Kevin Meyers - Posted by Burrell

Posted by Lyal on July 20, 2003 at 10:19:28:

Of all the investing niches, rehabbing is the absolute HARDEST way to make money. You need to do all the stuff you need in the other approaches plus you need to manage the rehab. The prevailing wisdom is that you should not do the work yourself (you’ll find homes that are half rehabbed by a burned out investor, you don’t want to become the motivated seller) so you’re left with:

  1. defining the scope of work (very tough if you don’t have lots of experience)
  2. getting quotes - hiring contractors (insured? references?)
  3. managing the work (kinda like baby-sitting),
  4. kicking a$$ when the work isn’t done or done right
  5. firing and hiring replacement contractors (more common than you think)
  6. getting the last 10% of the work done (excruciating!)
    During the rehab and the inevitable delays, you have loan payments and utilities to pay.
    The rehab will ALWAYS cost more than you think.
    After all that you need to start marketing the property.
    Tough scenario but true.
    If you insist, Kevin’s materials are very good but consider starting in something less demanding (flipping properties, mobile homes…) to start and after you get some experience and get your business up and running you can do an occasional rehab along the way.
    All the best, Lyal
    PS: I was an attendee of Kevin’s first rehab workshop in Chicago where we hopped in the buses and trouped through ramshackle, stinking potential rehabs, we had a professional contractor with us to give comments and critique, excellent time!). I’ve done quite a bit of rehab since then and primarily focus on mobile homes now.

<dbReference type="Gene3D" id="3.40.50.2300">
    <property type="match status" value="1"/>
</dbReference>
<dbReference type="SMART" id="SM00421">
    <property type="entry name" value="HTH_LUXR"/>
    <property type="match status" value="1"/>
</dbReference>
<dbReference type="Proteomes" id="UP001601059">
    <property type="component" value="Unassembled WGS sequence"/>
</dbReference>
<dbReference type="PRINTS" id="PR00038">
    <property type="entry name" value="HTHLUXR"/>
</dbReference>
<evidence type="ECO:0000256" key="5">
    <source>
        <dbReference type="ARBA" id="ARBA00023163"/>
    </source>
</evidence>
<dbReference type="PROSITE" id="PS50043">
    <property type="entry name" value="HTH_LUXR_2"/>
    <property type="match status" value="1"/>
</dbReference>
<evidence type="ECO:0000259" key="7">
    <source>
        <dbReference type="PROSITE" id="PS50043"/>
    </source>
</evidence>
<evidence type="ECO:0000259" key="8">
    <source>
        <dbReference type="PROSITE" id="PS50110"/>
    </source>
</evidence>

Kevin Meyers - Posted by Burrell

Posted by Burrell on July 10, 2003 at 24:43:41:

Read a few chapters from “Buy It, Fix It, Sell It, Profit” from Kevin Meyers. When I was defining what I wanted to do as a company, this is what I saw myself doing before ever even knowing about rehabs.

Corporate Charter, Nature of Business: To invest, acquire, REHABILITATE, and develop sound real estate.

I actually wrote this statement on the charter to the Secretary of State to define the nature of my business. Is this a sign that I should focus my attention on rehabing? Not really in the swing of landlording, right now. I have seen myself as a contractor, once I get my degree and license.

To CREOnline News Group people, could rehabbing be my starting point in REI? I do like the fact that once I found a good deal, I can oversee the completion of work through the eyes as owner and a project manager without doing any physical labor. PROS AND CONS OF REHABs? Responses appreciated for thought.